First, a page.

upholding the parties’ free contractual choice, at least where the agreement was not
unreasonable. . . . [W]e join the better-reasoned majority rule and will enforce such
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clauses, so long as doing so is neither unfair nor unreasonable.”); Paramont Properties,
LLC v. LaSalle Bank Nat. Ass’n, No. 4:08CV00193MLM, 2008 WL 948284, at *2 (E.D. Mo.
Apr. 4, 2008) (“Missouri has adopted the federal standard for determining whether to
enforce a forum selection clause.”) (citation omitted); Hernandez v. Texas Capital Bank,
N.A., No. 07-0726-CV-W-ODS, 2008 WL 342758, at *2 (W.D. Mo. Feb. 5, 2008) (“Missouri
[has] adopted the federal standard.”) (citation omitted). 3
The federal standard for enforcement of forum selection clauses was set forth in
M/S Bremen v. Zapata Off–Shore Co., 407 U.S. 1, 10 (1972). Under the Bremen standard,
forum selection clauses are presumptively valid and should be enforced unless they are
unreasonable or unfair. Jackson v. Payday Fin., LLC, 764 F.3d 765, 776 (7th Cir. 2014);
Servewell Plumbing, LLC v. Fed. Ins. Co., 439 F.3d 786, 789 (8th Cir. 2006). As the party
opposing the forum selection clause, Feather has the burden of showing that the clause
should not be enforced. See Atl. Marine, 134 S. Ct. at 581; Jackson, 764 F.3d at 776.
Feather advances three reasons why the forum selection clause should not be
enforced (Doc. 39, pp. 5–16), which are discussed in turn below.
1. Forum Selection Clause vs. ERISA Venue Provision
Feather argues the forum selection clauses should be deemed unenforceable
because they contravene ERISA’s broad venue provision (Doc. 39). The ERISA venue
provision provides three options for bringing an action—it can be brought “where a plan
For what it’s worth, it appears that Illinois law also does not conflict with the federal standard (see Doc.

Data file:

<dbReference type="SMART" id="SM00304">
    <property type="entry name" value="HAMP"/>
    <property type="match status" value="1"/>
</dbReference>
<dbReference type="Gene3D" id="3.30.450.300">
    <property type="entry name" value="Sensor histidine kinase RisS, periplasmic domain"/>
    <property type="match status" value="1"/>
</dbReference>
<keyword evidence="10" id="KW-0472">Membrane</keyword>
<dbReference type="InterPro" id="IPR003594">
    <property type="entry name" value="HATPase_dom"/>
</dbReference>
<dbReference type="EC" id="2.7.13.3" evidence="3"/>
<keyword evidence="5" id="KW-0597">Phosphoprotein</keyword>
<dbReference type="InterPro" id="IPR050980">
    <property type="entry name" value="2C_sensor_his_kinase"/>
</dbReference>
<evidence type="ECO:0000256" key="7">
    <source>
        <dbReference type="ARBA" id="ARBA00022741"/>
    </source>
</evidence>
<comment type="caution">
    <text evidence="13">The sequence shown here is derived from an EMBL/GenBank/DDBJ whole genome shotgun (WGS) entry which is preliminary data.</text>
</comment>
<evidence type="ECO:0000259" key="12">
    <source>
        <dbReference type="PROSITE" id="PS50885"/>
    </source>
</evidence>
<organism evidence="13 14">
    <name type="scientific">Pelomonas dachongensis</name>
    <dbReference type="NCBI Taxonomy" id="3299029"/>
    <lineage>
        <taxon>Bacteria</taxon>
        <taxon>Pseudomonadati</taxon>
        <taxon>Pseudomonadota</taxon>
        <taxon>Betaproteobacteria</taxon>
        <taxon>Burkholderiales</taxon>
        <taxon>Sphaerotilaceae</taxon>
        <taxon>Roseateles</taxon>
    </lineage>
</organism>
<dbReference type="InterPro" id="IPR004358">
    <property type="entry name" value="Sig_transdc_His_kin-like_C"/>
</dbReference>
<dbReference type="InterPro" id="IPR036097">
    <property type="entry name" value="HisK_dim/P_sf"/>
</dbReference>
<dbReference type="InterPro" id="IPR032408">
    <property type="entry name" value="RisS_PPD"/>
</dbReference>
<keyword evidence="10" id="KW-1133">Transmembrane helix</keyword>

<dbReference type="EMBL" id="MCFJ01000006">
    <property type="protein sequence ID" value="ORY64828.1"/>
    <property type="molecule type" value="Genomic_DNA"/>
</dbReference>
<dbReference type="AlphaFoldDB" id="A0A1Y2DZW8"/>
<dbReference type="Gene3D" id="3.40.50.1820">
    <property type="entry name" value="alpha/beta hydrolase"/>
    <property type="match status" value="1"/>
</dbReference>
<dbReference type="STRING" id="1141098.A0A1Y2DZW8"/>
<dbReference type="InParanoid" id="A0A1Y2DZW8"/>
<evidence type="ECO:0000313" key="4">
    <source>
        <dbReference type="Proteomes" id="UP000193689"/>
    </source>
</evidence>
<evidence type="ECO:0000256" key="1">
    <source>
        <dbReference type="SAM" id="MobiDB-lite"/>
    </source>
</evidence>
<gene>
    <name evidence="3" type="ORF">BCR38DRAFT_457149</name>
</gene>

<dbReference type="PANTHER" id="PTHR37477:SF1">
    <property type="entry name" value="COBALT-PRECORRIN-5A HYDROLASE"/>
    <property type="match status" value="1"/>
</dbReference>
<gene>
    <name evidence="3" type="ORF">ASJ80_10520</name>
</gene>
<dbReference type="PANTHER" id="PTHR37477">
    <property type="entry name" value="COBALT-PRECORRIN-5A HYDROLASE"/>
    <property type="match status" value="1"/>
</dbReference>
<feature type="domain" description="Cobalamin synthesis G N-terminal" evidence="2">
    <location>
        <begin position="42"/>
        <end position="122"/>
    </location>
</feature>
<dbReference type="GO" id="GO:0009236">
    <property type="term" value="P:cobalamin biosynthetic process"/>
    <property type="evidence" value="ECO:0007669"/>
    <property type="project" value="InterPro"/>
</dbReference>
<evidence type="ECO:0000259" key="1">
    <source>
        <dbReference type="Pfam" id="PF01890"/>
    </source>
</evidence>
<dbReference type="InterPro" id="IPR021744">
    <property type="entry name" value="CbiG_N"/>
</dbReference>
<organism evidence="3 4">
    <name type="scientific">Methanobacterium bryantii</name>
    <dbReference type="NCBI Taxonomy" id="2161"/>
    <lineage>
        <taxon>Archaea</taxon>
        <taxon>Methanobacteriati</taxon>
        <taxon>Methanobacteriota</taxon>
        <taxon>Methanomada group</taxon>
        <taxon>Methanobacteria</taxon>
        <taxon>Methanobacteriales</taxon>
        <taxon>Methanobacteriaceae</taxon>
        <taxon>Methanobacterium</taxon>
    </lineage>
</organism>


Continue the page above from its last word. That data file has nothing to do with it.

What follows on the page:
39, p. 5). See also Jackson, 764 F.3d at 777 (“Illinois, like many states, has used M/S Bremen and its touchstone
concept of reasonableness to evaluate the enforceability of a forum selection clause.”); IFC Credit Corp. v.
Aliano Bros. Gen. Contractors, 437 F.3d 606, 611 (7th Cir. 2006) (“At the black-letter level, Illinois law
concerning the validity of forum selection clauses is materially the same as federal law. . . . But in
application as distinct from general statement (and one must always be wary about generalities in judicial
opinions), the Illinois law on validity is more lenient toward the defendant than the federal law when
there is a significant inequality of size or commercial sophistication between the parties[.]”)
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is administered, where the breach took place, or where a defendant resides or may be
found.” 29 U.S.C § 1132(e)(2). Here, the forum selection clauses eliminate two of the
three options provided by the statute and require Feather to bring her case in the venue
where Defendants reside (see Docs. 33-1, 33-2, 33-3). Feather argues that this deprives her
of her affirmative right to choose her own forum and conflicts with one
of ERISA’s primary policies of providing ready access to the federal courts and
removing jurisdictional barriers that prevent plan participants and their beneficiaries
from asserting their statutory rights (Doc. 39). In essence, Feather is arguing that forum
selection clauses in ERISA plans are per se invalid.
In support of her argument, Feather indicates that the Department of Labor and
the Solicitor General have espoused in previous cases that forum selection clauses are
inconsistent with ERISA (Doc. 39, pp. 13–14). But Feather did not indicate the context in
which the Department of Labor or the Solicitor General advanced this position (e.g. in an
amicus brief or in court filings as a litigant), and she did not explain the level of
deference to be afforded to this position or why this position is legally appropriate (see
Doc. 39). The Court will not make these arguments for Feather. Given Feather’s failure to
analyze or explain these critical points, the Court finds the position advanced by
Government agents is of little to no persuasive value.
In terms of binding precedent, neither the Supreme Court nor the Seventh Circuit
has addressed the enforceability of a forum-selection clause in an ERISA plan. The Sixth
Circuit Court of Appeals is the only federal appellate court that has done so, and that
court held that such a clause was enforceable and was not inconsistent with the purposes
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of ERISA generally or its venue statute in particular. Smith v. Aegon Companies Pension
Plan, 769 F.3d 922, 931–33 (6th Cir. 2014), cert. denied, 136 S. Ct. 791 (2016). The vast